Sunday, 17 August 2014

Sermon for August 17: The Gift of the Spirit is Self Control

Sermon: The Gift of the Spirit is... Self Control
2 Samuel 11: 1-5
Mark 14: 53-62 

The irony of a self-confessed control freak getting to speak about self control cannot be underestimated!
I have thought long and hard about this topic over the past few weeks; and it has often left me with more questions than answers.

The very phrase itself conjures up particular images - frequently negative ones, of people who are out of control... or conversely people who are so in control that they seem to have forgotten how to live.

And – when I did a quick internet search (always a source of help and hindering in equal measure!) I discovered that if you feel you cannot keep away from a particular game or website when you are meant to be working there is a selfcontrol app to sort it out for you!
“SelfControl is a free and open-source application for computers that lets you block your own access to distracting websites, your mail servers, or anything else on the Internet. Just set a period of time to block for, add sites to your blacklist, and click "Start." Until that timer expires, you will be unable to access those sites--even if you restart your computer or delete the application”.

Biblically of course self control is not quite the same as the secular interpretation; and over the generations the Greek word egkrateia has been translated as temperance and moderation, before becoming the phrase self-control.

Now, if you are looking at the verse from Galatians which set us off on this course back at the start of July, you may realise that we are out of sequence; this is week seven, and in the list, self-control comes at number nine... this happened deliberately, for when I was planning the overview of this series I wanted to finish with faithfulness so these two were exchanged; and in two weeks time, when we explore faithfulness I will explain why. However, it may be that the order Paul chose for all nine of these virtues was particular: bracketing them with love and self control; realising that to really manage to exercise the other seven you need above all else love and self control to guide you.

The bible is full of wise words about self control and warning against its lack; but when I first began to think about this, to my mind rather that warning and exhortations it might be helpful to look at this gift in action so to speak.
Thus I chose our two readings today: one godly man showing an utter lack of self control, and another godly man showing the utmost restraint and control in very trying circumstances.

King David: God’s chosen one; a humble shepherd boy anointed by God and chosen for a great task: and yet, in all of this he shows an astounding lack of control in his personal life.
I chose the beginning of the story of David and Bathsheba because it was a dark and shameful chapter in David’s life; yet, although they were punished, God did not turn away from him or reject him; and it is David’s union with Bathsheba which eventually leads to the birth of Solomon.

So going through a lack of self control need not be the end of the world – in fact many of the trials and temptations which come our way lead us to deeper and better knowledge and understanding of ourselves and of God; and enable us to grow and flourish, as the thing which has distracted, or charmed, or tormented us is brought under control, is tamed...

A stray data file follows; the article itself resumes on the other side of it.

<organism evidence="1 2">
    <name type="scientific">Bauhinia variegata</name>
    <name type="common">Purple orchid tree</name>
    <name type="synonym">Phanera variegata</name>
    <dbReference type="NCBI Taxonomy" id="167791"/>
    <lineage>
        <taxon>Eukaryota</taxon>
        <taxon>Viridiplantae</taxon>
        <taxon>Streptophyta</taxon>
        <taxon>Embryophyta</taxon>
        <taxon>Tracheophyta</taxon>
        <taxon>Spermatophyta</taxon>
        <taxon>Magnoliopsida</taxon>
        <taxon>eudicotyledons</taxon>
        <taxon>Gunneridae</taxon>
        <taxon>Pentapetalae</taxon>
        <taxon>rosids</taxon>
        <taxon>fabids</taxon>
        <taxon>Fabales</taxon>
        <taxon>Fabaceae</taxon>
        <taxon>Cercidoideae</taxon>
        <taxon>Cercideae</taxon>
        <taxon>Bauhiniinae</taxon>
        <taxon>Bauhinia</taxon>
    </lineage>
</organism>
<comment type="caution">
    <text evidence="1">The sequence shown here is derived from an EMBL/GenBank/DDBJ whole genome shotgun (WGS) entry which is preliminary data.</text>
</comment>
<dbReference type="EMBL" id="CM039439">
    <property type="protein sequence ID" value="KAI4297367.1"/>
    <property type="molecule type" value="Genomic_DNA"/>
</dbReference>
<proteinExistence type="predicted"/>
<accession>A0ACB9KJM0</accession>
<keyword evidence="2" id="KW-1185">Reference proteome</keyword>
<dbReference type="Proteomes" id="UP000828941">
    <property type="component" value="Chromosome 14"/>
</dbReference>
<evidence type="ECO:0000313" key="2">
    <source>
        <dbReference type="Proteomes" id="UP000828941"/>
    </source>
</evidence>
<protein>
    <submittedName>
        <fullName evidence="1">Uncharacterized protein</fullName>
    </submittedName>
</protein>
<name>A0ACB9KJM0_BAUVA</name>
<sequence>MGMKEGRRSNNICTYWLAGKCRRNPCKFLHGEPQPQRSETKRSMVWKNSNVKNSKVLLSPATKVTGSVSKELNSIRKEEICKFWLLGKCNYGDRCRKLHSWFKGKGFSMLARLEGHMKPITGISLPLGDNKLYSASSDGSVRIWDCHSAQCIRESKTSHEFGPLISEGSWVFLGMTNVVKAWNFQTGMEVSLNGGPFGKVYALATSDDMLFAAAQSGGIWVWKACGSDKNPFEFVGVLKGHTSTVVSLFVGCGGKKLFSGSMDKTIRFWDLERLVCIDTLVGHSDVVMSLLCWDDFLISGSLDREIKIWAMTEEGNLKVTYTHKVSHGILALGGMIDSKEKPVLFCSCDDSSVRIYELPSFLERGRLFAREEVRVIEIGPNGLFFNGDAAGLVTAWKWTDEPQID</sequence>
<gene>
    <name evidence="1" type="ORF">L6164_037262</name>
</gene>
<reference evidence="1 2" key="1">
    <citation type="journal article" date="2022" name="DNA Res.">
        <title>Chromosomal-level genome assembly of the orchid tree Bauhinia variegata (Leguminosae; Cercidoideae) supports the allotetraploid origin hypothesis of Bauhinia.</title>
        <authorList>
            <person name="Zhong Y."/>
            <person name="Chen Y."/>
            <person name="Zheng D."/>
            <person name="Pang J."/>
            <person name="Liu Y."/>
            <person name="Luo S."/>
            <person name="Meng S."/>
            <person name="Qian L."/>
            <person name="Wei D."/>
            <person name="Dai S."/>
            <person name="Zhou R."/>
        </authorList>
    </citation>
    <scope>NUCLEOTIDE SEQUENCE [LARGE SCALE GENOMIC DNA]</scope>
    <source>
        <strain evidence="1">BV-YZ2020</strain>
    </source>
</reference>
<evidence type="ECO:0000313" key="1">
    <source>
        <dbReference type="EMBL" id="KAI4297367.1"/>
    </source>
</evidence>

That Greek word is rooted in two others – ‘in’ and ‘power’ – the phrase self-control implies that the power comes from self – but actually, the biblical sense of the word is focused on the power of God to move us, empower us, free us, restore us or forgive and renew us.

We know we cannot do it alone; it is when we try to act purely on our own merits that things begin to stumble.
Instead we need to look to the biblical examples we have: and thus after looking at David – so out of control, we move to his noble descendant – Jesus, who showed the utmost restraint and self control – when all around were losing theirs.

We heard a very short chapter in the night of his trial; in the face of aggression; of conspiracy; of lies and accusations flying – Jesus remains calm, peaceful, unmoved he is in complete control – which does of course lead to even more accusations!
But here we see the perfect example of godly self control. Jesus does not need to speak, for this is his destiny.
He knows and understands everything that is happening around him.

Now, we may never face a trial in the middle of the night, with false accusations and a wild riotous mob baying for blood....

We do face our own trials; chapters in our lives when it seems that nothing is right; nothing will be resolved, nothing can be done to move or prevent or ease the situation.

This is where the gift of self control can really come into its own.
It’s not grabbing on with both hands and steering it the way you want (that would be the course for the control freak!)

It is taking on the mantra
“Let go.... let God”

Let go.... let God
Look at the things which you can do – do them
And for everything else – hand it over to God

Jesus in the High Priests house, did not happen in isolation: and Jesus may not have spoken aloud – but that does not mean Jesus wasn’t praying; talking to his father deep in his soul – he had spent hours in deep prayer before his arrest, handing over to God, submitting to the testing ahead.
It took great power, great wisdom, great self control to remain impassive.

When we feel that we are beset – then is the time to feel threatened, overwhelmed: remember Jesus – praying and handing it over
The gift of self control, comes from God, through God’s Spirit
And if, while you are beset, you do not manage to keep calm and pray
Remember David – losing it is not the end!
For with God, the opportunities are endless, and the blessings are incalculable

One day at a time... 

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